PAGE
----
Digital Transformation Goes Beyond Quick Fixes
With hybrid work models gaining traction, Chris Marsh, principal research analyst at S&P Global Market Intelligence, discusses how companies are looking forward to the next phase of digital transformation.
With hybrid work models gaining traction for the long haul, middle-market businesses are reevaluating their technology solutions to support employees and strengthen team culture, regardless of work style. Chris Marsh, principal research analyst at S&P Global Market Intelligence, discusses how companies are approaching this watershed moment and looking forward to the next phase of digital transformation.
Q. Tell us about the technology challenges the shift to remote work has uncovered.
The last 18 months have caused technology decision-makers—both IT teams and tech buyers within lines of business—to rethink their long-term technology strategies. Companies today need to enable a more diverse set of working styles and preferences than ever before. Minor adjustments won’t be enough.
According to our data, 50% of organizations have only scattered or siloed knowledge of management strategies.
Principal Research Analyst, S&P Global Market Intelligence
When companies were forced to transition to remote work due to COVID, it became clear that face-time in many cases was a Band-Aid. According to our data, 50% of organizations have only scattered or siloed knowledge of management strategies. Without in-person interaction, it became clear how poorly information flowed across teams and how little strategic thought had gone into knowledge management and daily workflows.
These are cultural issues, but they’re also technology issues. Application sprawl was a big problem even pre-pandemic, but remote work has brought this issue into stark relief. Thirty percent of employees say they have too many applications to get work done effectively. Pre-pandemic, many technology buyers prioritized addressing functional problems with best-in-breed apps. Now, the focus is more on being strategic about how the tools fit together, what the main set of applications is and how the company can get more out of them.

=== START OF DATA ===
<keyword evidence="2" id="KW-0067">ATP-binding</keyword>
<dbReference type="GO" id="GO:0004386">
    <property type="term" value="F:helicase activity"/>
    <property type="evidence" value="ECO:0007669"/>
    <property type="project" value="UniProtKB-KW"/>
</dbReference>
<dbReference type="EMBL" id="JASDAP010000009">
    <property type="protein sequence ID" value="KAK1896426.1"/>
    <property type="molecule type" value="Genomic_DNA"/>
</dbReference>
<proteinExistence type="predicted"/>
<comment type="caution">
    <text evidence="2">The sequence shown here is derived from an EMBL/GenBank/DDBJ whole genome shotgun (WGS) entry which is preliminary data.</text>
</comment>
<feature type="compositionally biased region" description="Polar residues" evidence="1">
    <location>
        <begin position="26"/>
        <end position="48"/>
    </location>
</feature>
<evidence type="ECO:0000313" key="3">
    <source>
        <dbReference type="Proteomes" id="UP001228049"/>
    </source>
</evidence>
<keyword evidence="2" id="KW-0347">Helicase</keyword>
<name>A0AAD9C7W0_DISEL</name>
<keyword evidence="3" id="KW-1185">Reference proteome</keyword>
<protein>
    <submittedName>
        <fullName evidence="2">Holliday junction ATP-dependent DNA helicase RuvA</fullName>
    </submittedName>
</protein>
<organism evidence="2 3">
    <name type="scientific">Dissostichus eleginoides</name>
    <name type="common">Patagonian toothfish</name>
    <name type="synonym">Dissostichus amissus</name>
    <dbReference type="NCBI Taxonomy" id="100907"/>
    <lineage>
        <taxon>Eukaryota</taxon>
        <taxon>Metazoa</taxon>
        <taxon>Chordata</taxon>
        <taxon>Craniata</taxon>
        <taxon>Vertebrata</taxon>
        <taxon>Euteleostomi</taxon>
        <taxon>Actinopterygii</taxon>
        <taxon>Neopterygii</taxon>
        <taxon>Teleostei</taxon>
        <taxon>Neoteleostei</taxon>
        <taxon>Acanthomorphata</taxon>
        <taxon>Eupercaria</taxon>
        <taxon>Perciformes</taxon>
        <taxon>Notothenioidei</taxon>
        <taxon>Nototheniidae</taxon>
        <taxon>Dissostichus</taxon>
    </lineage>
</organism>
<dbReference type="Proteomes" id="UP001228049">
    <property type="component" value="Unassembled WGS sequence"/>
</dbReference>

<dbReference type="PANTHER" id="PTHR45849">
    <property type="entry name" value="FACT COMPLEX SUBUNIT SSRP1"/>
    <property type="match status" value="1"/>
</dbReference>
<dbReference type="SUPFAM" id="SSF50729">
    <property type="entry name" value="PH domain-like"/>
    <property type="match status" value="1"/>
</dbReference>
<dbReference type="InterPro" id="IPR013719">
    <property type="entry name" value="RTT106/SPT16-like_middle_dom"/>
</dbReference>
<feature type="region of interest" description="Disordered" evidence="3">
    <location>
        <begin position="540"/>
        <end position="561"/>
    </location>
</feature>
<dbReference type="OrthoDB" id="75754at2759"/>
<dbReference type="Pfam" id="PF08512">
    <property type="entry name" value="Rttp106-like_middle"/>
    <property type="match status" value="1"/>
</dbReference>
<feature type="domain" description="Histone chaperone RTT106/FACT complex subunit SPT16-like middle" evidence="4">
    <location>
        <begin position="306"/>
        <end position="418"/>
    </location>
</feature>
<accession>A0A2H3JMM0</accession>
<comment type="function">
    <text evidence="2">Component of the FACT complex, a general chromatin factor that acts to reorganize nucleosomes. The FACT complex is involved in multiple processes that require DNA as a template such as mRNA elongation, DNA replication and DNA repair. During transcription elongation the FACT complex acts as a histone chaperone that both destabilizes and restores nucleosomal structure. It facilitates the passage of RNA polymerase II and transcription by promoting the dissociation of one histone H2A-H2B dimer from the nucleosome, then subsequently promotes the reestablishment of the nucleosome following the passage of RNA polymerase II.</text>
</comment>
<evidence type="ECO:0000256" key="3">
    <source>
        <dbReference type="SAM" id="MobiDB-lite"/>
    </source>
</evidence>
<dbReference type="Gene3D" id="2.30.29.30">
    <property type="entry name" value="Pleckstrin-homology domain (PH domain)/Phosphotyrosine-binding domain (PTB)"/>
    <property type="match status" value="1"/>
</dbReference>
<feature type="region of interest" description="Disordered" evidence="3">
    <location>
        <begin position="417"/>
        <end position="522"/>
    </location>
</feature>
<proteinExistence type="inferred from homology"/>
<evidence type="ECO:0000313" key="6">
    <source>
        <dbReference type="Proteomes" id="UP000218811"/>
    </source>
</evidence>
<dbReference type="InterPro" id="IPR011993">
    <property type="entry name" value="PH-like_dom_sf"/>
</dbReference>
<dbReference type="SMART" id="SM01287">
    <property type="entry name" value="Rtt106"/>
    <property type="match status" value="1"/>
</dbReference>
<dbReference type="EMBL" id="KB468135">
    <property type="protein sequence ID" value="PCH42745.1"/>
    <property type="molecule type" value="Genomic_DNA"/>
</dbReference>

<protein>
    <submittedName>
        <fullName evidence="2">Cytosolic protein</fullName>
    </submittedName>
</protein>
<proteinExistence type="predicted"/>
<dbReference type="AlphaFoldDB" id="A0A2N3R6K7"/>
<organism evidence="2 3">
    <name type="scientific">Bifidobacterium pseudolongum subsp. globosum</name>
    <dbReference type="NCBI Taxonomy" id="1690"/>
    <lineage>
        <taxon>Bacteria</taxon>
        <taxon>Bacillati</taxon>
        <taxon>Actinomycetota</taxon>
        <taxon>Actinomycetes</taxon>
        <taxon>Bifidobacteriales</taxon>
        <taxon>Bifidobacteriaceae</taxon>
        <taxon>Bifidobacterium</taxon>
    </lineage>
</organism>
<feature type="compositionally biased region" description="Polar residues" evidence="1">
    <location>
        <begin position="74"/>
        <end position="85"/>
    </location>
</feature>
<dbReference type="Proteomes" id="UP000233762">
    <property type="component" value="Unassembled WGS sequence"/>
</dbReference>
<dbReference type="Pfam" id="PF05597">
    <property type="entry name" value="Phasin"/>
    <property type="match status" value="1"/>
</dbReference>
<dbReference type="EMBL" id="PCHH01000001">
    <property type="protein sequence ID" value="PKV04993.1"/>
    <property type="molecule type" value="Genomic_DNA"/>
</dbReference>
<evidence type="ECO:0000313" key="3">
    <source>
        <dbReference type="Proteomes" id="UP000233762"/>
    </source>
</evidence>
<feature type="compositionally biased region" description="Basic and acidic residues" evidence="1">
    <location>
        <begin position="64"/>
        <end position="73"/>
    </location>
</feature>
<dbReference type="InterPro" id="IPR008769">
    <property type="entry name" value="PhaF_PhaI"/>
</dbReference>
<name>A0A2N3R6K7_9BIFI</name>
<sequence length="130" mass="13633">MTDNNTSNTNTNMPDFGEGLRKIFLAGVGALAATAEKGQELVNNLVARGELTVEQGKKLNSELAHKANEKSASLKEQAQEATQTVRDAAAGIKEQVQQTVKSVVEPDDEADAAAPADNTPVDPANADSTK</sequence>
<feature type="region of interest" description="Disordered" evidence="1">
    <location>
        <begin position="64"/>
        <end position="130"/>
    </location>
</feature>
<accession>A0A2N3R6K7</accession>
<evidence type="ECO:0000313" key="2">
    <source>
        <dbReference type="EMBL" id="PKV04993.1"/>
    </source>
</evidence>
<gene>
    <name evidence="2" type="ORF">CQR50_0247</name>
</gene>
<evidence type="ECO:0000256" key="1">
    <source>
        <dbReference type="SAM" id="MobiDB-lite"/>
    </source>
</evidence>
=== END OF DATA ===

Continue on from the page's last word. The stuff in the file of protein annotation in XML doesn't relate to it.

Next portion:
Q. What kinds of tools are seeing increased adoption?
According to our research, the top three employee technology challenges are information management, automation and organization. Companies are increasing their spend on many workplace technologies, particularly video conferencing tools, remote work equipment, and team messaging and collaboration tools. Many businesses are looking for no-code project management tools that enable employees to create their own workflows. Formerly niche tools like digital whiteboarding apps are seeing a real bump in popularity as companies try to replicate the nuances of in-person collaboration in a hybrid work model.
Q. How can company leaders support technologists?
This is a big cultural shift and it’s important for leaders to recognize that and step up to support it. Rather than looking at technology strategies as functional challenges, start with the idea of pulling your workforce together. Look at what drives individual engagement, team building, alignment and general operational agility, then work backward to see which technology solutions drive those things. Ultimately, technologists are looking for a vision and strategy around how their workforce should operate and how to align teams. We recommend focusing first on the three A’s: agility, autonomy and alignment. Greater operational agility is at the heart of digital transformation, both internal and customer facing. Employee autonomy—to create workflows, own project design, find new ways to collaborate and more—is in turn crucial to empowering teams to be agile. Finally, this autonomy needs to be balanced by alignment to strategy, governance, security and compliance, and across work execution.